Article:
Cost-effective solutions help keep customers satisfied
Shiprepair & Maintenance: 3rd Quarter 2017
The leading marine engine manufacturer, MAN Diesel & Turbo (MDT), and its MAN PrimeServ aftersales division, are working on a number of new solutions to optimise repair and maintenance processes to the benefit of its customers. One option currently being worked on, for example, is a time between overhaul (TBO) extension, as more customers express interest in extending maintenance intervals, to keep vessels in operation until the next planned drydock. This is only being offered to specific customers for the time being, most recently to a Danish offshore operator.
According to Denis Pissarski, strategic marketing manager, MAN PrimeServ: “Under certain conditions, covering fuel oil quality, operating conditions, maintenance procedures, and close cooperation between the customer and our technical staff beforehand, we are able to grant an extension of the planned maintenance interval. Nonetheless, there will be no standard solution; in order to change the maintenance interval, we need to evaluate each plant individually.”
In an effort to help customers go through drydocking without any unforeseen findings, MDT is now offering customers a Pre-docking Inspection (PDI). This comprises a thorough inspection of the engine and a cylinder liner measurement six to eight months prior to drydocking. Based on the inspection, MDT is able to provide recommendations based on actual engine conditions, giving the customers valuable information on the scope of the work needed, and helping ensure the correct spare parts are ready for the planned drydocking.
Additionally, MDT has introduced a new approach towards the exchange of speed governors, sending new speed governors to customers, on condition that the old one is returned. The company has also introduced a new armouring system for engine valves on its 48/60 range. The aim is to reduce servicing intervals, as the updated valves are designed to run for 36,000 hours without any inspection in-between.
In a significant development for the group’s engine repair operations, in June this year the MDT subsidiary, Metalock Denmark, which specialises in on-site repair solutions for 2 and 4-stroke diesel engines, changed its name to On-site Recovery, at the same time as being incorporated into MAN PrimeServ.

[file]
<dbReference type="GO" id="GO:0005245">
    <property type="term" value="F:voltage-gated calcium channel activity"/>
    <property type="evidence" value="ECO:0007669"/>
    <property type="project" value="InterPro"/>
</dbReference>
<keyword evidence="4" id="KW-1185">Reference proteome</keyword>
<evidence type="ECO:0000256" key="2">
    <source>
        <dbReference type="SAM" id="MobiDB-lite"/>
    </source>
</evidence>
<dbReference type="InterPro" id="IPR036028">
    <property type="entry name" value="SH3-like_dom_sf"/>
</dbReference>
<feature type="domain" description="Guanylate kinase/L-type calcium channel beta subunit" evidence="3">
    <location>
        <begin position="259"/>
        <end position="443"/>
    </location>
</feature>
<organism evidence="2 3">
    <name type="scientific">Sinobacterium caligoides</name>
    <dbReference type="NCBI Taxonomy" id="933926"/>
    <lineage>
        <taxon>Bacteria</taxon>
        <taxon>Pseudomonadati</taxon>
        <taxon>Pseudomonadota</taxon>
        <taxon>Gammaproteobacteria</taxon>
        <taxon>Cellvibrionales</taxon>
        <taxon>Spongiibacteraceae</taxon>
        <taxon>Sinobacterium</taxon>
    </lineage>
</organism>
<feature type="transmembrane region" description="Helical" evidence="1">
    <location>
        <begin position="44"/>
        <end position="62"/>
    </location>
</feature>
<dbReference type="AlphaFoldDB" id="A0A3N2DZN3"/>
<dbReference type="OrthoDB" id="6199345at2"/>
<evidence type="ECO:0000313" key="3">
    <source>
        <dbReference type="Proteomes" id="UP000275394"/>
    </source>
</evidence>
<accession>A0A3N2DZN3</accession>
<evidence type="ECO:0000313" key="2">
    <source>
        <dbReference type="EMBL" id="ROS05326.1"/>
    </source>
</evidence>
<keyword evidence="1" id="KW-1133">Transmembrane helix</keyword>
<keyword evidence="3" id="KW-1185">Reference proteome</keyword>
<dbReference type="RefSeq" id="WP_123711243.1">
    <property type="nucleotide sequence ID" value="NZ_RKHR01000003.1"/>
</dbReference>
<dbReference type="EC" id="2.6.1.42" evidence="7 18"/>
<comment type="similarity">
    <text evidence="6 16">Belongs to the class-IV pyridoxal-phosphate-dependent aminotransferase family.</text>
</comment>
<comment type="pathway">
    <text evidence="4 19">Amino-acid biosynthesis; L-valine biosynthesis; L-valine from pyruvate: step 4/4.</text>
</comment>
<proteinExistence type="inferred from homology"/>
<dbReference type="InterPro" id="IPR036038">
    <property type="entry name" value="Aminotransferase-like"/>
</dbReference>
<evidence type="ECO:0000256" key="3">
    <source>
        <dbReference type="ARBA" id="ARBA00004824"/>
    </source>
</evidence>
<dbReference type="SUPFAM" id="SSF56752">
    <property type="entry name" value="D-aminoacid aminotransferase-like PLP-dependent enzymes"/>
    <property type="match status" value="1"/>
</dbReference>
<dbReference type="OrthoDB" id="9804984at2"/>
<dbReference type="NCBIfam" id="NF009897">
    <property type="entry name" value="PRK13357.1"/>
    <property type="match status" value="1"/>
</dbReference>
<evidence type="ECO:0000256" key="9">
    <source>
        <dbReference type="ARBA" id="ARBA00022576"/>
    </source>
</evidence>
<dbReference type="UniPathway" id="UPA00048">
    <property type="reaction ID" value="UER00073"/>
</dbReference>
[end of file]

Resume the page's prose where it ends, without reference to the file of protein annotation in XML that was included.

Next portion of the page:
“This initiative opens up the possibility to use the worldwide MAN PrimeServ network, and MDT regional offices, to reach further out into the market with the On-Site Recovery service, taking it into closer proximity with customers,” says Stig Holm, head of MAN PrimeServe On-Site Recovery.
MAN PrimeServ On-site Recovery offers a novel repair method to vessel owners with 2-stroke engines, through which the main bearing saddle can be machined without removing the crankshaft from the engine. It claims to be the only company currently able to carry out this process. This repair method was recently carried out on a vessel in Indonesia with a type 6S70MC-C8 engine and resulted in a significantly reduced down time for the vessel. “Conventional repairs of this kind require removing of the crankshaft and would take from four to six months. In comparison, with On-site Recovery’s method the repair can be done in only six to eight weeks from start to finish,” suggests Holm.
To support the further expansion of the aftersales business, the network of MAN PrimeServ workshops is currently being further strengthened. The company has upgraded its existing workshops in Chile and Italy recently and has also opened new workshops in Karachi, Dhaka, Fujairah and Peru. This takes the network to 122 service hubs, strengthening MAN PrimeServ’s market leading position in the repair and maintenance of marine diesel engines.
To supplement these permanent facilities, MAN PrimeServ is investing in a new containerised mobile workshop. The container is being equipped with hydraulic tools and a work bench, and can be shipped worldwide to better serve customers on-site. Pissarski adds: “We are continuously developing the technical competencies of our service staff worldwide through our PrimeServ Academies. Our current focus is on South America, Asia and the Middle East, where we are investing in our training capabilities to meet demanding quality standards.”